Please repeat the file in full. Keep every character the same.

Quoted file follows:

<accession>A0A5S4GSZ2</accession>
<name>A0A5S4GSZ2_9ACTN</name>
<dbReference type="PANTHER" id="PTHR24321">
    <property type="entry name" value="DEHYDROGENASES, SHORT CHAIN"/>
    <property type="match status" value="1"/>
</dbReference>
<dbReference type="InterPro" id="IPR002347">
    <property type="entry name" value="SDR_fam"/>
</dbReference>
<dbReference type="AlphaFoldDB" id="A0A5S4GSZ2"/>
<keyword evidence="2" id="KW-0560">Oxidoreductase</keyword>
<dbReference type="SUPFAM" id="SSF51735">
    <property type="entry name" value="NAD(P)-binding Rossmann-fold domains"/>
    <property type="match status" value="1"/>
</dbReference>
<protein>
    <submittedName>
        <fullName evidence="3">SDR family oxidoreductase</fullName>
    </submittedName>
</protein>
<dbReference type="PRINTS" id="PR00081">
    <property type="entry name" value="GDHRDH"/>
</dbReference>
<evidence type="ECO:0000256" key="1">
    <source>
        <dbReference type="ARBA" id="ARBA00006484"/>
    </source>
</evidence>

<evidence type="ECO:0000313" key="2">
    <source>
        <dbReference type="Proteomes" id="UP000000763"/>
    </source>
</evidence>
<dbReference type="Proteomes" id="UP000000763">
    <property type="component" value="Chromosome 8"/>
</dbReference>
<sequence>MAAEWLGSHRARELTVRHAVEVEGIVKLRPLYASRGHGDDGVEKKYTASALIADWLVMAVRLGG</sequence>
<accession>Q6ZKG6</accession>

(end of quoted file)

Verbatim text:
<accession>A0A5S4GSZ2</accession>
<name>A0A5S4GSZ2_9ACTN</name>
<dbReference type="PANTHER" id="PTHR24321">
    <property type="entry name" value="DEHYDROGENASES, SHORT CHAIN"/>
    <property type="match status" value="1"/>
</dbReference>
<dbReference type="InterPro" id="IPR002347">
    <property type="entry name" value="SDR_fam"/>
</dbReference>
<dbReference type="AlphaFoldDB" id="A0A5S4GSZ2"/>
<keyword evidence="2" id="KW-0560">Oxidoreductase</keyword>
<dbReference type="SUPFAM" id="SSF51735">
    <property type="entry name" value="NAD(P)-binding Rossmann-fold domains"/>
    <property type="match status" value="1"/>
</dbReference>
<protein>
    <submittedName>
        <fullName evidence="3">SDR family oxidoreductase</fullName>
    </submittedName>
</protein>
<dbReference type="PRINTS" id="PR00081">
    <property type="entry name" value="GDHRDH"/>
</dbReference>
<evidence type="ECO:0000256" key="1">
    <source>
        <dbReference type="ARBA" id="ARBA00006484"/>
    </source>
</evidence>

<evidence type="ECO:0000313" key="2">
    <source>
        <dbReference type="Proteomes" id="UP000000763"/>
    </source>
</evidence>
<dbReference type="Proteomes" id="UP000000763">
    <property type="component" value="Chromosome 8"/>
</dbReference>
<sequence>MAAEWLGSHRARELTVRHAVEVEGIVKLRPLYASRGHGDDGVEKKYTASALIADWLVMAVRLGG</sequence>
<accession>Q6ZKG6</accession>